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Japanese language learners gain new skills, insights

By Suzanna Goussous - Apr 13,2016 - Last updated at Apr 13,2016

A contestant delivers a speech at the Annual Japanese Language Speech Contest at the University of Jordan, on Wednesday (Photo by Suzanna Goussous)

AMMAN — Around 12 participants took part on Wednesday in the 19th annual Japanese Language Speech Contest, which was organised to “bring the two countries closer” and strengthen cultural relations. 

The event, organised by the Japan International Cooperation Agency (JICA), in cooperation with the Japanese embassy in Amman and the University of Jordan (UJ), aimed at sharing similar aspects of Jordanian and Japanese cultures, according to organisers.

Held at the UJ's Language Centre, the ceremony gave Jordanians interested in the Japanese language the opportunity to show their skills and present ideas. 

Shuichi Sakurai, the Japanese ambassador to Jordan, voiced hope that students' learning the language would lead to mutual cooperation between both countries.

“The Japanese language is very difficult to learn, especially for foreigners. It is very useful to know Japanese… I am very happy to hear that many young Jordanian men and women are studying Japanese,” he told The Jordan Times.

Sakurai added that learning Japanese widens one’s understanding of the culture, history and traditions of the country.

JICA Senior Representative Wakui Junji said that since 1993, JICA has engaged more than 20 volunteers in initiatives to support students who wish to learn the Japanese language.

UJ interim President Azmi Mahafza said the “fruit” of the mutual cooperation between Jordan and Japan is the Japanese language education programme that is being taught at the university.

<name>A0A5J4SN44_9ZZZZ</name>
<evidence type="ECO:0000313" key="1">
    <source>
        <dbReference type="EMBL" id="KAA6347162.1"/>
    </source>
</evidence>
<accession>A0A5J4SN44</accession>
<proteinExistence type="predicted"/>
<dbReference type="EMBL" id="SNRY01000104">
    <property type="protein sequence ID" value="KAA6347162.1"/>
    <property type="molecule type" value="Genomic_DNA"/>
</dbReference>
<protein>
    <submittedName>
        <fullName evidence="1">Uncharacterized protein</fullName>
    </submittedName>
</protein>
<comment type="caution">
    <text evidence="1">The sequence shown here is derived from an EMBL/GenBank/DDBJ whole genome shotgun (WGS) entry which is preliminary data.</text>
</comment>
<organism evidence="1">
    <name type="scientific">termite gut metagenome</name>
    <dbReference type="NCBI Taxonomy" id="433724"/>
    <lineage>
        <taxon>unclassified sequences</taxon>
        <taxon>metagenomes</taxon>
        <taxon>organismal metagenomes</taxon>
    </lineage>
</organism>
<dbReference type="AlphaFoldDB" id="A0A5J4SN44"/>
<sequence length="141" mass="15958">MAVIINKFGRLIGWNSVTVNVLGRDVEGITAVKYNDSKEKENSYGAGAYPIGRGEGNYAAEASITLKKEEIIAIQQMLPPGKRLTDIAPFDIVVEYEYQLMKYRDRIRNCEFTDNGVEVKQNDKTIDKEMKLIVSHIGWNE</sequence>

Participant Reem Elkhalik, who is a teacher assistant at the American University of Madaba’s faculty of architecture and design, said her interest in Japanese culture started when she was in school.

“I have always viewed Japanese culture from more than one perspective. When I started studying architecture, it enriched my perception of that culture, I focused more on the architectural style of buildings,” she told The Jordan Times on the sidelines of the event.

Elkhalik added: “Language brings nations closer. It opens more horizons, every time we learn something new we gain a different perspective.”

Kawthar Zou’bi, another contestant who is currently working at the Ministry of Justice, said one can only get more familiar with a culture through learning the origin of its language.

Through her 18-month course of learning the Japanese language, Zou’bi said she became “more open to new ideas and cultures” and started accepting people of different cultures.

A jury evaluated the presentations of participants, consisting of the president of the Japanese Society in Jordan, Ota Ichiro; programme officer at the UNDP, Manome Minako; and several JICA members.


The winner of the best Japanese speech was Yemeni contestant Maha Mayoub, and the best presentation award was given to Leen Kilani.

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